“I Have Read and Agree to These Terms and Conditions”: Online Contracting in the Internet Age

In our ever evolving Internet-based economy in which consumers purchase a variety of goods, services and subscriptions online, it is critical to correctly draft online contracts so that they will be upheld if subject to a challenge by consumers.

In the first quarter of 2015 alone, the U.S. Department of Commerce estimated domestic e-commerce sales of $80.3 billion. (Quarterly Retail E-Commerce Sales 1st Quarter 2015) In the wake of recent case law regarding online contracts -- including the April 2015 decision from the Eastern District of New York in Berkson v. Gogo, which found an online contract of adhesion unenforceable -- it is increasingly important to stay abreast of developments in this area of the law. In our ever evolving Internet-based economy in which consumers purchase a variety of goods, services and subscriptions online, it is critical to correctly draft online contracts so that they will be upheld if subject to a challenge by consumers.

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Courts tend to group online contracts into four different categories, each requiring a different degree of participation on the part of the individual who is contracting via the Internet: browsewrap, clickwrap, scrollwrap and sign-in wrap online contracts. Briefly, browsewrap (the least likely to be enforced) refers to online agreements in which the website owner deems mere use of (browsing on) the website to constitute assent to certain contractual terms. Clickwrap exists where users must affirmatively click an icon such as “I agree,” but not necessarily view the actual contract to which they are assenting. A scrollwrap contract (usually the most likely to be enforced) requires users to scroll through the terms and at the end, affirmatively indicate their agreement by clicking “I agree.” Sign-in wrap is a hybrid, coupling assent to the terms of the site with the process of signing up for use of the site.

A very high percentage of Americans purchase goods online. (In the first quarter of 2014, 198 million U.S. consumers, or 78 percent of Americans over the age of 15, purchased something online. Cooper Smith, The surprising facts about who shops online and on mobile (Feb. 23, 2015)) However, disputes continue to arise regarding the degree of participation required of the user in order for an online agreement to be enforceable. The Ninth Circuit grappled with the enforceability of browsewrap agreements in 2014 (Nguyen v. Barnes & Noble Inc., 763 F.3d 1171 (9th Cir. 2014).) and, most recently, in Berkson v. Gogo, a federal court in New York found a sign-in wrap contract used by Gogo (the online wifi provider) to be unenforceable. Based on the current state of the law, certain issues should be considered when drafting online contracts. (Although determining the existence and enforceability of a given contract is an issue of state contract law, many such state laws are essentially the same with respect to these questions.)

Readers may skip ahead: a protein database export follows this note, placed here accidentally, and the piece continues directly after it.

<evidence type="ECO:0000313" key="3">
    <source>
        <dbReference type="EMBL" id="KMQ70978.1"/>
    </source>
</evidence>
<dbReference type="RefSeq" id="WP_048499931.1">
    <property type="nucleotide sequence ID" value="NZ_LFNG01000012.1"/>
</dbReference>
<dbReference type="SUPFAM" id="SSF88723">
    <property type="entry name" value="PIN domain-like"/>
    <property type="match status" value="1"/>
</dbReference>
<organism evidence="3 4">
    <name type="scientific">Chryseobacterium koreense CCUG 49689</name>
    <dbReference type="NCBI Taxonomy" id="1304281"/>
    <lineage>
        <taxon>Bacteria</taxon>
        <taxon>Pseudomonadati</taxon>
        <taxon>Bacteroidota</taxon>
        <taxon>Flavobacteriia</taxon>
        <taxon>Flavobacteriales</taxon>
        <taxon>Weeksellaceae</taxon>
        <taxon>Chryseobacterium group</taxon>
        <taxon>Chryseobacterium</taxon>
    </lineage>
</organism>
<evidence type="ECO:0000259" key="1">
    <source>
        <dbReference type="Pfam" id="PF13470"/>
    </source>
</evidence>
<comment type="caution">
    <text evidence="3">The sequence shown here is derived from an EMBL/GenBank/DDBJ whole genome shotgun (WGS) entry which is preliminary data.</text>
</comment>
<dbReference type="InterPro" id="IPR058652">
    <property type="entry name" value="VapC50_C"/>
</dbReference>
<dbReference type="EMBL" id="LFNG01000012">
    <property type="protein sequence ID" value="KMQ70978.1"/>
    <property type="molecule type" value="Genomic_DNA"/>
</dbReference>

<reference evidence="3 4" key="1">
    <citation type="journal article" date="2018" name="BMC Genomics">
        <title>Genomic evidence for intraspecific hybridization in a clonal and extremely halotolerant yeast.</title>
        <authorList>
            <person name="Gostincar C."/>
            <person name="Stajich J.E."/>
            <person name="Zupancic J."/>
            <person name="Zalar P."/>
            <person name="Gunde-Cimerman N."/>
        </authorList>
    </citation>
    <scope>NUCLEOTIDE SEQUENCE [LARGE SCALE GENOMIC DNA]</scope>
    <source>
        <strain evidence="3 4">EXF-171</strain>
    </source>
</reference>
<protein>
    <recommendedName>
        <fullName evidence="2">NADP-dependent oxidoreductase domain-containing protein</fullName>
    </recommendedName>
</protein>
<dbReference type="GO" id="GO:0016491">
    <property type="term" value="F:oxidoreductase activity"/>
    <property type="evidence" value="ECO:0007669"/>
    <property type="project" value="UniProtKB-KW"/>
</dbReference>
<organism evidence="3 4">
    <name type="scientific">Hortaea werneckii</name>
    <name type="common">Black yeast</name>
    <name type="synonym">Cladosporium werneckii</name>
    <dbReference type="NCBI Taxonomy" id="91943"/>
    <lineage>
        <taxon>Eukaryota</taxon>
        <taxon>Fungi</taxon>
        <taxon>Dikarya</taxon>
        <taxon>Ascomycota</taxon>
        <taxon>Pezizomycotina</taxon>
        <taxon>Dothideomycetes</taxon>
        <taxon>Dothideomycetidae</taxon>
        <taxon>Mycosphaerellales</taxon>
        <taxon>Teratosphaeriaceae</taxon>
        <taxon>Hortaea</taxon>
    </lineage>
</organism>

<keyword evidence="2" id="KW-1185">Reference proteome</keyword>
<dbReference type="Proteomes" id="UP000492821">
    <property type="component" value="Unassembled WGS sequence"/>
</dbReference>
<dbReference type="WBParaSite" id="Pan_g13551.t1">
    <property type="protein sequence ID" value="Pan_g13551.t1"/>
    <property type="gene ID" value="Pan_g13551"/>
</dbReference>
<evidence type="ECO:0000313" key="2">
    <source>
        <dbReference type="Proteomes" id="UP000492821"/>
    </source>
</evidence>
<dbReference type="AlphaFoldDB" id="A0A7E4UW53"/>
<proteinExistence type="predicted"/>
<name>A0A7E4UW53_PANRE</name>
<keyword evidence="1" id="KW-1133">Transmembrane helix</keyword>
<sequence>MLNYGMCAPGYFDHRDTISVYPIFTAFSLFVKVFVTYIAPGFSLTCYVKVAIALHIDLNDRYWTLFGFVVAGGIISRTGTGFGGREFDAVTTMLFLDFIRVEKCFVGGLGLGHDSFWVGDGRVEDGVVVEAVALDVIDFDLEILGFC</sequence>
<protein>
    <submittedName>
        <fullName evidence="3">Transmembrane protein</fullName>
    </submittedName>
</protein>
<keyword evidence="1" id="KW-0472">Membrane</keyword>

Provide Clear Notice

Naturally, a basic tenet of contract law is notice: a consumer must have notice of the terms of a contract in order to be bound by them. As one court noted in rejecting an online agreement, “[t]he advent of the Internet has not changed the basic requirements of a contract, and there is no agreement where there is no acceptance, no meeting of the minds, and no manifestation of assent.” (In re Zappos.com, 893 F. Supp. 2d 1058, 1066 (D. Nev. 2012).) For a meeting of the minds, users must know that they are binding themselves to the terms of the contract.   

As is true of paper contracts, if a company can demonstrate that the user had actual notice, terms that are difficult to find, or even hidden, will be enforced. Where the user had actual notice of the agreement, courts will even enforce browsewrap agreements, (Nguyen v. Barnes & Noble Inc., 763 F.3d 1171, 1176 (9th Cir. 2014) (collecting cases).) which is essentially the loosest type of online agreement. However, where “there is no evidence that the website user had actual knowledge of the agreement, the validity of the browsewrap agreement turns on whether the website puts a reasonably prudent user on inquiry notice of the terms of the contract.” (Id. at 1177.)

Notably, the burden is on the website owner to put its users on notice if it hopes to bind its users to contractual terms. Interestingly, what constitutes adequate notice for a paper contract may not suffice in the world of online contracts. Currently “[r]eliable scientifically-based studies assessing the types of visual and written cues that put a representative sample of American society, i.e., the average internet user, on actual notice of the importance and ramifications of 'terms of use' have yet to appear.” (Berkson v. Gogo LLC, 2015 WL 1600755, at *11 (E.D.N.Y. April 9, 2015).) As a result, the court in Berkson v. Gogo held that website owners should be subject to stricter scrutiny for notice than those contracting on paper because “[b]ased on assumptions about internet consumers, they require clearer notice than do traditional retail buyers.” (Id. at *13.)